1

In Elixir/Erlang one can do this kind of pattern matching / deconstruction over binaries and bitstrings:

  def func1(my_data) do
      <<
        1,
        44,
        a::little-32,
        b::little-64, 
        c, 
        d::64-little, 
        e::32-little-float, 
        rest::binary
      >> = my_data

      # using a, b, c, d, e, rest 

   end

I've not found a way to do that in Haskell. Is there any out of the box capacity of Haskell? Or will utilizing some third-party library be required?

  • You can write a parser using one of the parser libraries, such as parsec or attoparsec. Parsing bits out of a ByteString takes a little work, but I've done it. – Bob Dalgleish Feb 26 at 14:00
  • @BobDalgleish that doesn't answer my question – tarin Feb 26 at 14:11
4

There's no such thing out of the box, but something similar can be implemented as a library with pattern synonyms, so it would look like this:

-- For some definition of (:.)
case myData of
  (1 :: Word8) :.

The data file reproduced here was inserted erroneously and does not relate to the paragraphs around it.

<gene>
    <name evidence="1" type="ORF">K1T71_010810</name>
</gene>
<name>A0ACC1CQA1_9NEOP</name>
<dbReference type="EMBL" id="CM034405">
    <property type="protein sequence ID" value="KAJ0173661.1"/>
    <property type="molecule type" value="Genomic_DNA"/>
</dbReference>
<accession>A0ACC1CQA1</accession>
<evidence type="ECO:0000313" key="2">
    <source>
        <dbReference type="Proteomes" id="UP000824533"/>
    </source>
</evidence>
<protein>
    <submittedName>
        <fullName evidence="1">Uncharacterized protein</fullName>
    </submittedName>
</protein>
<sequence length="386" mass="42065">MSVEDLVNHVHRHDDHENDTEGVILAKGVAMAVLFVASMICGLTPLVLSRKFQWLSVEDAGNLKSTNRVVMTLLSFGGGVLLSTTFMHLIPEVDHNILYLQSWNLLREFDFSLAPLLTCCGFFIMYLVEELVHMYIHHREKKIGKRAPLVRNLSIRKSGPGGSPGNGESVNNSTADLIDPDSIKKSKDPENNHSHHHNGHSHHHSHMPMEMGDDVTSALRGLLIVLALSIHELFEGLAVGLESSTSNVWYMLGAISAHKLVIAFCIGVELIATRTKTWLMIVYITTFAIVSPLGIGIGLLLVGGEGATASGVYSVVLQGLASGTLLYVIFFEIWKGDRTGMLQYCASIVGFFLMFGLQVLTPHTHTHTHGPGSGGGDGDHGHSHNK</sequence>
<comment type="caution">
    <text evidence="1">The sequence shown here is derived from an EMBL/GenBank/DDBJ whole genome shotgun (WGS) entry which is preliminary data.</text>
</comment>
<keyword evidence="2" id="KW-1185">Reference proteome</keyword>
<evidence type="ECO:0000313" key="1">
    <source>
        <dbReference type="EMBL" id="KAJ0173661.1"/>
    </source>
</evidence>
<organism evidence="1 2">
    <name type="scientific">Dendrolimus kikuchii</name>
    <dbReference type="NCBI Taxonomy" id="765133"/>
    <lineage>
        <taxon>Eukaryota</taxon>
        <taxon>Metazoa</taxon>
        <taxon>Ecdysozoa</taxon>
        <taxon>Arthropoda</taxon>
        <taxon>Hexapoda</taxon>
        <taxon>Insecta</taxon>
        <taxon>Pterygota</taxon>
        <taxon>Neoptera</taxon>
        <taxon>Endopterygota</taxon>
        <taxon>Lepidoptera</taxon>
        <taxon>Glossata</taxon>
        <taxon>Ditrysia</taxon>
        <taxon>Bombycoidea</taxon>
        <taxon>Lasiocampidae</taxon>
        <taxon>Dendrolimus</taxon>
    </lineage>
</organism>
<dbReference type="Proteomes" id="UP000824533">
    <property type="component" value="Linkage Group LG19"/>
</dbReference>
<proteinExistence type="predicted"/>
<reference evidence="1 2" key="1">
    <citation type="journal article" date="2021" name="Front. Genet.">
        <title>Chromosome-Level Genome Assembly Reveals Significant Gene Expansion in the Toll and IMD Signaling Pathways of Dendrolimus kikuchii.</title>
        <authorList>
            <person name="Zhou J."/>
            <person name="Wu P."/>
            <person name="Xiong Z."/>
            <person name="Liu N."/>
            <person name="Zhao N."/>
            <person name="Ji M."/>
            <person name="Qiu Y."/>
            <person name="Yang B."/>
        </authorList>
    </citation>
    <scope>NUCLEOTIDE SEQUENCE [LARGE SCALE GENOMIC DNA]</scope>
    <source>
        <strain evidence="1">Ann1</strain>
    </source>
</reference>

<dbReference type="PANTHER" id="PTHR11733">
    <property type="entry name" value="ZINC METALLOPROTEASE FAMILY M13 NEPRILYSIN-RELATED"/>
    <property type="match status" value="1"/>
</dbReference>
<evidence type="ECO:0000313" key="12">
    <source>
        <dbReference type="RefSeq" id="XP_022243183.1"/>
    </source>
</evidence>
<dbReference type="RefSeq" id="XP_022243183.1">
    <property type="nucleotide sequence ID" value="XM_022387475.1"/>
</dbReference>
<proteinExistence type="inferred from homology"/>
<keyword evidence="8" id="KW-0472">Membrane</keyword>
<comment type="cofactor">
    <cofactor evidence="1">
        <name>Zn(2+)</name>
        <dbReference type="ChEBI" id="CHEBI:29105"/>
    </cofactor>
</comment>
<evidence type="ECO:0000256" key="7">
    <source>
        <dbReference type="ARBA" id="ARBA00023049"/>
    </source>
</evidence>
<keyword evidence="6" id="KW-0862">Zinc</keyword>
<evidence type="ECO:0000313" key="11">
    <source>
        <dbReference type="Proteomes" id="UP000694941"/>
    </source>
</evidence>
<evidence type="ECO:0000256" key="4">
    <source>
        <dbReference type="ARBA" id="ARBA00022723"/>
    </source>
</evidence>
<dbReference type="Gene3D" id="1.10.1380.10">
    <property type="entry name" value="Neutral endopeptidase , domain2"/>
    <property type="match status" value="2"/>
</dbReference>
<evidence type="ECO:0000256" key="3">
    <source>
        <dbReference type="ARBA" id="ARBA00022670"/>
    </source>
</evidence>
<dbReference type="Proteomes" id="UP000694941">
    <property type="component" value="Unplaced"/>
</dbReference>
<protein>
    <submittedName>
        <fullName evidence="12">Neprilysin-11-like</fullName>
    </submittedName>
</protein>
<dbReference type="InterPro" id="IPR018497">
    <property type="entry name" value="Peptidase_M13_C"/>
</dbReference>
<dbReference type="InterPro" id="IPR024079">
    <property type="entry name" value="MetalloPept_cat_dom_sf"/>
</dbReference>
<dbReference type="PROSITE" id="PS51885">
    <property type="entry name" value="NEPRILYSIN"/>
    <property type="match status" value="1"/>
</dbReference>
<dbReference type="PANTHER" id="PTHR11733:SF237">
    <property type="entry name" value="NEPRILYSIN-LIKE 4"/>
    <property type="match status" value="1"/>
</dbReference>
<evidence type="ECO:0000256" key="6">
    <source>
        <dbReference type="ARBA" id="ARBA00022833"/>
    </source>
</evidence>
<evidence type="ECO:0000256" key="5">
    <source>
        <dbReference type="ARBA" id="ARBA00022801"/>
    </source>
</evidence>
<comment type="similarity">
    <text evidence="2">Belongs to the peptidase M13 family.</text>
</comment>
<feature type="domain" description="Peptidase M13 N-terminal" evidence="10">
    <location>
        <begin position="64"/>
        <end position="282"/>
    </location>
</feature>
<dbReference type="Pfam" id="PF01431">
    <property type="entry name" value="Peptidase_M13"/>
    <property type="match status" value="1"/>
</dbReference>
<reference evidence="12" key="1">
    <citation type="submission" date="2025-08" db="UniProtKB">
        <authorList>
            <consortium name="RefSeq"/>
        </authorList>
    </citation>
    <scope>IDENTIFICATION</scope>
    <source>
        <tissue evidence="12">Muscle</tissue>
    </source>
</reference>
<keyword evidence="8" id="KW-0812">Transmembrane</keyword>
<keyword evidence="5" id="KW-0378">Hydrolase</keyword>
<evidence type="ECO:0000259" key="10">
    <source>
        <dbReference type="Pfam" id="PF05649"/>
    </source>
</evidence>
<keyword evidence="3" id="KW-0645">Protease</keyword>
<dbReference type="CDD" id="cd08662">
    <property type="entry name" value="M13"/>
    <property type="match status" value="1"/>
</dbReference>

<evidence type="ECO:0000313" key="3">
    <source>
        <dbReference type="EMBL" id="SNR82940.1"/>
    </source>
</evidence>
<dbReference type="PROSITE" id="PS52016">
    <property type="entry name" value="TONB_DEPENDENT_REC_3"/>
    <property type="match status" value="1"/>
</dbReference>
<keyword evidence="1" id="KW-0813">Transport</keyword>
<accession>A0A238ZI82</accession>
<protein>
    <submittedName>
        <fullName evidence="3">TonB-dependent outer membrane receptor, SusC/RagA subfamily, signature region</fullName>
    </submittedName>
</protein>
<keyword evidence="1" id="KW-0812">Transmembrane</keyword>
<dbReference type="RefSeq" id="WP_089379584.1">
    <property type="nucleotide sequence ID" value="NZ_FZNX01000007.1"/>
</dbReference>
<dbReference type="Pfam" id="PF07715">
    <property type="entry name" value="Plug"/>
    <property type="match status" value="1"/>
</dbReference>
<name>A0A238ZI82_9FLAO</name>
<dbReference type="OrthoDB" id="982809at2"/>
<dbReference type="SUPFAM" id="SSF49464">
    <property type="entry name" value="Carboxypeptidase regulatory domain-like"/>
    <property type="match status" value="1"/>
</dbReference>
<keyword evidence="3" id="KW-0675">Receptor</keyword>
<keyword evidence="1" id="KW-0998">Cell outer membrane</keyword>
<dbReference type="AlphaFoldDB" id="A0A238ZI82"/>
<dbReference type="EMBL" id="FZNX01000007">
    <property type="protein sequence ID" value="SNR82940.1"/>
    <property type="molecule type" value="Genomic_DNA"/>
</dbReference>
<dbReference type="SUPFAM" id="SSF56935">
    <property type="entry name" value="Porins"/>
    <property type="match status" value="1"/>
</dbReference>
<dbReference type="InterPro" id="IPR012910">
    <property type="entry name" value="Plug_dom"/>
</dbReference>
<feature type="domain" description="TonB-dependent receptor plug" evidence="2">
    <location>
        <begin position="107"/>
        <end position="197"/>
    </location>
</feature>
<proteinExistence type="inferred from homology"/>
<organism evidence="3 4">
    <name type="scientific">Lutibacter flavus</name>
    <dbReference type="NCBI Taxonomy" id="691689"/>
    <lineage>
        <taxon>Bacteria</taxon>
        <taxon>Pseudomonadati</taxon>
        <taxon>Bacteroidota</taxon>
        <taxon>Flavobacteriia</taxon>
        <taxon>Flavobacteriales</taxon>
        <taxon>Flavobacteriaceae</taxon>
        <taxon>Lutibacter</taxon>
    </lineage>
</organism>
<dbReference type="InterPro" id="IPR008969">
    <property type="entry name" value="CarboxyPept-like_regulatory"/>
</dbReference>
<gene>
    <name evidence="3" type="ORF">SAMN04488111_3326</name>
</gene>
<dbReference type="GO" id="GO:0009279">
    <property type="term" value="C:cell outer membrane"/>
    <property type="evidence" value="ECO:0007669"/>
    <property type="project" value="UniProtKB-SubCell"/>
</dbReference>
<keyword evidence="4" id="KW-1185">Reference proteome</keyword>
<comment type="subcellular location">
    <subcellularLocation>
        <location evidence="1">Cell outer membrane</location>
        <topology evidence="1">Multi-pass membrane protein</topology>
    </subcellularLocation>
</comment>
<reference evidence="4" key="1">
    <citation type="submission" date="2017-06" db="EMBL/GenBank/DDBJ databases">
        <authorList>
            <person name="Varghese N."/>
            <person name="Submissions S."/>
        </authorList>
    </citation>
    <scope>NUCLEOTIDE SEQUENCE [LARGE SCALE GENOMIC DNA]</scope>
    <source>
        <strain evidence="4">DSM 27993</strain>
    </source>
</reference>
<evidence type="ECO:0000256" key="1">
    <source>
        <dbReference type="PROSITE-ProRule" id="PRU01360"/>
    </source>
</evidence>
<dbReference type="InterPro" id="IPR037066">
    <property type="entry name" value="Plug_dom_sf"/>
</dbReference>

(44 :: Word8) :.
    (a :: Little32) :.
    (b :: Little64) :.
    (c :: Word8) :.
    (d :: Little64) :.
    (e :: LittleFloat32) :.
    rest ->
    {- using a, b, c, d, e, rest -}

Full gist https://gist.github.com/Lysxia/8ee6b9debd613b988023d5a0a8dfd9cc

In Haskell we usually prefer parser combinator libraries like the binary package.

  • what's the type of myData in your answer? – tarin Feb 26 at 15:32
  • where did you get LittleFloat32, Little64? – tarin Feb 26 at 15:33
  • what's For some definition of (:.) ? – tarin Feb 26 at 15:35
  • myData and rest would be ByteString. Everything else would need to be defined. – Li-yao Xia Feb 26 at 17:29
  • That's what my initial question is about - how define them? – tarin Feb 26 at 17:33

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